We have been involved in a growing number of website redevelopment initiatives lately, and have identified several what I’ll call ‘movements’. More than just a trend, these are now becoming standards for successful design. The topmost are:
You know what this is—programming that allows for effective viewing on any size screen, from smart phone to desktop. This is by far the number one request of all re-builds. And while there are some issues (I’m looking at you legacy IE), just knowing that mobile users are responsible for more than 50% of all searches on Google, responsive design is now the only way to go. Additionally, as of April, Google has decided to add mobile friendly to page ranking. So a non-mobile site could actually negatively impact your SEO.
Though there are an incredible number of reference sites and blogs on responsive trends and best practices, this one simply showcases some extremely interesting and well done sites.
Meaning no shaded blends or little drop shadows. Just areas of pure color. Though this might end up being a more temporary design trend, I think the fact that flat design looks great (and scales well) on mobile devices means it will continue for some time.
I’ve said it before and I’ll say it again—people are visual. Navigation can be visual. Stories can be made visual. We are becoming trained to use and respond to visuals more and more every day. You have heard that you can now order a pizza for delivery from Domino’s with one texted pizza emoji, right?
Because of smart phones, users are very accustomed to scrolling with their pointer finger. Long pages extend that familiarity by design. And although it may feel counter intuitive (since we still talk about “above the fold”) research shows they drive conversions. (Here’s a recently completed site with a somewhat lengthy, but informative, home page.)
Visual cards, or tiles—think Pinterest—are yet another outcome of creative visual navigation and storytelling. You can focus attention on market segments, verticals, audiences or any other product or service. Sometimes these are rollovers, but realize that on mobile their actions are different and may require a double click to move through.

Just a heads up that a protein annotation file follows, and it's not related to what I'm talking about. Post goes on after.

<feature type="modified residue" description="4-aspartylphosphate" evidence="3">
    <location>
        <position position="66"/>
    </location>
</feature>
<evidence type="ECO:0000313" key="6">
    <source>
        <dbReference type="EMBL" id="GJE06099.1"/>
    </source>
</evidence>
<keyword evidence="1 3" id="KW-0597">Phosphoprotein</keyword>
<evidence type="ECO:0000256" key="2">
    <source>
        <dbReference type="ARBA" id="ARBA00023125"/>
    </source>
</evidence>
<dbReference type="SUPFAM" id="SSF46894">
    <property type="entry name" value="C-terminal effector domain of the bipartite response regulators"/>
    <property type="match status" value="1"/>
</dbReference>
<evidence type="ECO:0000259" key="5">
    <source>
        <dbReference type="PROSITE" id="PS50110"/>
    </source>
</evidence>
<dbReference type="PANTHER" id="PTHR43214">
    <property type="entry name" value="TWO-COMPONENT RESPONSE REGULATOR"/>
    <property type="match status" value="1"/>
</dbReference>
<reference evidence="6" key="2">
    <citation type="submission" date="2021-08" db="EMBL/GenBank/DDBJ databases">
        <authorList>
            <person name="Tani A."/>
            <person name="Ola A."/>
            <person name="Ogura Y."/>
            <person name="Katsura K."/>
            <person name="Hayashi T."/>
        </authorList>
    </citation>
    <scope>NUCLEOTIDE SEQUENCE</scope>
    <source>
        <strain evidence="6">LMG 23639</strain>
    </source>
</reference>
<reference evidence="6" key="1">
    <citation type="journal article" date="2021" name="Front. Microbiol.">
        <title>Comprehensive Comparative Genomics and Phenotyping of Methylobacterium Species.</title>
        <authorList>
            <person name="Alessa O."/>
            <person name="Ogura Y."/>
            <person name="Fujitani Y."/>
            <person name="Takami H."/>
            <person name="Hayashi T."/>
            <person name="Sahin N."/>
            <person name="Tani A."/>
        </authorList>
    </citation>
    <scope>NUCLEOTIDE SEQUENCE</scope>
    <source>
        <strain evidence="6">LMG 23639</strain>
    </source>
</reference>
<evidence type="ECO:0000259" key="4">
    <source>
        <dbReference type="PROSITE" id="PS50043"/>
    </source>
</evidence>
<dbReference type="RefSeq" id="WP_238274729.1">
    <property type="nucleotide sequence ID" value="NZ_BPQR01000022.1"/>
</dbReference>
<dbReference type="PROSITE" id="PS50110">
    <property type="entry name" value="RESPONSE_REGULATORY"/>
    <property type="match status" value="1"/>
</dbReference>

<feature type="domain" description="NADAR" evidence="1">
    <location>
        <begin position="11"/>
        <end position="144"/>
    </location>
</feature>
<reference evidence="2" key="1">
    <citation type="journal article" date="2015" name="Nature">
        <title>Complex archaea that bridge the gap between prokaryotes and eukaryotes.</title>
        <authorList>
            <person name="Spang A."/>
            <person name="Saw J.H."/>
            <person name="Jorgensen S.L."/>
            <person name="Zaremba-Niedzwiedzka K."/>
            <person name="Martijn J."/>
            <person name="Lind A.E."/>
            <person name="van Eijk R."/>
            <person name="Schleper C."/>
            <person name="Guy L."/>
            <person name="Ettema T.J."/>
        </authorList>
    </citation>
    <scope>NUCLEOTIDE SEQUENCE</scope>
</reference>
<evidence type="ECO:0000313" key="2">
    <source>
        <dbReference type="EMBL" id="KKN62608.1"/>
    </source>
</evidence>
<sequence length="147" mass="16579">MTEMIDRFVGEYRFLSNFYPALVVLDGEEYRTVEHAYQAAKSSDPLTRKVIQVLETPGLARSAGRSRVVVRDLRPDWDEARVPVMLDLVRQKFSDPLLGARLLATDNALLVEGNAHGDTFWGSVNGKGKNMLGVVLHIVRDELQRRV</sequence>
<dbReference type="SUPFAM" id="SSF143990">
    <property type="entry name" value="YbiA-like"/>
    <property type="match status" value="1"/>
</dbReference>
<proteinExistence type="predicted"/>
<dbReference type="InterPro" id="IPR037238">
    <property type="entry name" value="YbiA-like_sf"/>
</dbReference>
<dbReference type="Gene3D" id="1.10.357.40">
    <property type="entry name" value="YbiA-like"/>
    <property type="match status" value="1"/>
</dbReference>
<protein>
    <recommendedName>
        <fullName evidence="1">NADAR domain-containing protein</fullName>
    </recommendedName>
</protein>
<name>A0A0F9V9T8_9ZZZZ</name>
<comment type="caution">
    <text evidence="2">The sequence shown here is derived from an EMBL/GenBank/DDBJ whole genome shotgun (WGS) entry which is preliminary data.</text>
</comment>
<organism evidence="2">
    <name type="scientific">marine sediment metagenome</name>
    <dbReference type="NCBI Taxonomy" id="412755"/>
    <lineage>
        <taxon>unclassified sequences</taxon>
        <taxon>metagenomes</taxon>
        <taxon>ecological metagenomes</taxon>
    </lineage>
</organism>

And now I have to go back to Responsive Design
Not as described above, but responsive as a methodology—a philosophical ‘modus operandi’. Responsive as in flexible. Agile. Available. Responsive to client requests. Responsive to changing budgets. Of all the elements that must be incorporated in to a successful website initiative, this is arguably the most important to a successful build and launch. It is also not always easy to achieve—after all, it’s not a plug-in from WordPress. It starts with listening, and learning—on both sides of the table. And it continues throughout the project lifecycle. Knowing what is important—the incremental measures of success as well as the big-picture ones—means knowing where to focus energy and resources. It also makes responding to changes along the development path a much smoother operation.
There you have it—six elements to consider for a successful website re-build. That is, six elements in addition to the myriad of other important considerations such as CMS choice, level of social integration, and—oh yes—content! But that’s another blog entirely.